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Chestnut recipes

Diana De Cicco is a food editor and writer based in New York City. She has a master's degree from New York University in Food Studies. Her passions are eating, traveling, and eating while traveling.

Roasted chestnuts and more

Chestnut season has arrived and that means roasting them in the oven or over the fire. But there are also tons of other ways to enjoy chestnuts, both savory and sweet. Read on for tips on selecting and preparing one of fall’s best treats.

Roasted chestnuts

Selecting chestnuts

Selecting fresh chestnuts for roasting and cooking is pretty simple. Look for ones that have no cracks in them and have smooth shiny shells. They should also be heavy for their size and should all about the same size so they cook evenly. Make sure the shells are firm when you squeeze them, too. An important note to keep in mind is that 1/2 pound of raw, uncooked chestnuts will equal about 1 cup of shelled chestnuts.

Storing chestnuts

Chestnuts don't last for too long when they're raw, so you should buy them when you know you will be using them right away. If you are storing them for a day or two, keep them in a zip-top plastic bag, poking a few holes in it, and keep them in the refrigerator or in another cool, dry place.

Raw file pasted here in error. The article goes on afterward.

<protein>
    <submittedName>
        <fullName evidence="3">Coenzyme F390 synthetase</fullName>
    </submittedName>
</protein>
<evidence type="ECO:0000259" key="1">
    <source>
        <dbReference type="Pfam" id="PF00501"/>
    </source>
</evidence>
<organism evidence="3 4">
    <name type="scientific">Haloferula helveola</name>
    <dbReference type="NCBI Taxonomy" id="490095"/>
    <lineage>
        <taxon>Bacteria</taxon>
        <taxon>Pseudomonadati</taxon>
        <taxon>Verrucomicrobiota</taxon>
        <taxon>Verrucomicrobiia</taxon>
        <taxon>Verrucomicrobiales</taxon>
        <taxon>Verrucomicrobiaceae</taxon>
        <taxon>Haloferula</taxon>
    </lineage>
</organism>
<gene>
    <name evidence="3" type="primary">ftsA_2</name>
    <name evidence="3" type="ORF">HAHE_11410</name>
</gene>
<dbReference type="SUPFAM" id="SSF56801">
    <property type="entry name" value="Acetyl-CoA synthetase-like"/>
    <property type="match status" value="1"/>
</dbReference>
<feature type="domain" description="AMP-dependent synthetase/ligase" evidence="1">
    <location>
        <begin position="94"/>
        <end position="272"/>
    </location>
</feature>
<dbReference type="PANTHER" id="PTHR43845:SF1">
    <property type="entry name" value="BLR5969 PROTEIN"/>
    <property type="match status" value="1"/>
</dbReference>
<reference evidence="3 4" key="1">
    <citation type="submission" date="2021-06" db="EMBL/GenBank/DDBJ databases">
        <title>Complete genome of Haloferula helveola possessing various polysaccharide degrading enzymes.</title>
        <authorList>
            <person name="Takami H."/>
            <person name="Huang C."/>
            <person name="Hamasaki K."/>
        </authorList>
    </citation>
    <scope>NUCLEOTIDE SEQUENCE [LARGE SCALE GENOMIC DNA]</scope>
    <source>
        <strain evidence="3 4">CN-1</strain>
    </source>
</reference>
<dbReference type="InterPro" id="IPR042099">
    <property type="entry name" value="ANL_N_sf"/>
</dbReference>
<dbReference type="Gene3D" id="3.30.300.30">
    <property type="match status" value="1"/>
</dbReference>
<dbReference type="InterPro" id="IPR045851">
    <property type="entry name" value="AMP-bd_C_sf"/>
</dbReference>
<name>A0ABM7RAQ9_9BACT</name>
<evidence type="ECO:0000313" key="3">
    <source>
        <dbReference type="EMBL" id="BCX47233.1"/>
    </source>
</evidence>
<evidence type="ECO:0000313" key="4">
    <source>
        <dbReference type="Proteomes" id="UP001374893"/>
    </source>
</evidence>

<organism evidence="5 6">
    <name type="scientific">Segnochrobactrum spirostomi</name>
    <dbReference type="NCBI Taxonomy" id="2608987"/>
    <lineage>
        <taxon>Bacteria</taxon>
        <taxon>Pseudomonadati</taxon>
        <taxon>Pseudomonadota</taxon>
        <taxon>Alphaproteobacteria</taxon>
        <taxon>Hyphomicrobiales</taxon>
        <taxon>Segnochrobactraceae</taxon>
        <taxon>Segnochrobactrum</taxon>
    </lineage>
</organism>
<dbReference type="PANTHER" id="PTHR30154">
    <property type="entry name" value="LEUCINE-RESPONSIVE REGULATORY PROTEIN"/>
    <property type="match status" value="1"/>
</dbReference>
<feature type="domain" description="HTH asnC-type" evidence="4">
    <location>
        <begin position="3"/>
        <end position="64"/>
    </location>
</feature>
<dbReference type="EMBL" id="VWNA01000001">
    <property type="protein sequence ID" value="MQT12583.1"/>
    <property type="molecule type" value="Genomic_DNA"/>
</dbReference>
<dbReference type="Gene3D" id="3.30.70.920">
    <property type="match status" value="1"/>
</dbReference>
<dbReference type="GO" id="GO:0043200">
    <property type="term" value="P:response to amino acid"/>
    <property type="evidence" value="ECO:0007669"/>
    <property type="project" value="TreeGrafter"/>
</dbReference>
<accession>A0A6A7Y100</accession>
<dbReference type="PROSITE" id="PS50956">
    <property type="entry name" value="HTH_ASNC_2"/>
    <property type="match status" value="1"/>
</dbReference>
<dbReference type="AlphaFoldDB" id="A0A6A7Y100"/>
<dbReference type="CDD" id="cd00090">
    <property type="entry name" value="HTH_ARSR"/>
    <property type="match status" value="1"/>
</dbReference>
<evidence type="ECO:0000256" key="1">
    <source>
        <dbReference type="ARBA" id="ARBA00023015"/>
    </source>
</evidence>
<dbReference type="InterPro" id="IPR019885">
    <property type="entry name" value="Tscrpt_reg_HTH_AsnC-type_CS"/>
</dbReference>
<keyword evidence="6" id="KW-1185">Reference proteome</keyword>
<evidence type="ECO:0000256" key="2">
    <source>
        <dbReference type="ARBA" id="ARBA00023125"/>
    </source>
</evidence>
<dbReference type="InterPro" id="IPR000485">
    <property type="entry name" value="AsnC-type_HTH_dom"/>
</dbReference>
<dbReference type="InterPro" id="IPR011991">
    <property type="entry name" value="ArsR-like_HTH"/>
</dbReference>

Roasting chestnuts

To perfectly roast chestnuts every time, just follow a few simple instructions: First, wipe them off with a clean cloth and cut an X on the rounded side of the nut. Then, arrange them, cut side up in a baking pan and roast them in a 425 degree F oven for 20 to 30 minutes. This may take some trial and error so, after 20 minutes, remove one chestnut, let it cool, and try to peel it. If it peels easily, they are finished, if the skin sticks, keep roasting them. You know chestnuts are finished when they peel easily. If you are using them right away, you can peel them all once they cool, otherwise, peel them as you eat them.

Chestnut cooking tips

Chestnuts can be used in both savory and sweet recipes. They work wonderfully in stuffing, rice, and pasta dishes, or in soups and stews. They also taste delicious when paired with meats like pork, duck, turkey, goose, seafood like shellfish and salmon, and can be added to many sauces and sides. A favorite of mine is a delicious fall inspired mashed potato dish with chestnuts and fall spices like nutmeg and cinnamon. One of the great things about chestnuts is that you can build an entire meal around them as they are great as the centerpiece of the meal and as supporting flavors. For example, you can start off with a chestnut soup, then move on to a roast pork loin with chestnut sauce, then finish up with a chestnut cheesecake. They even work in breads (cornbread and muffins), breakfast items like pancakes, and desserts like cookies, cakes, and tarts. Just about any dish you use other nuts in, chestnuts can be used instead.

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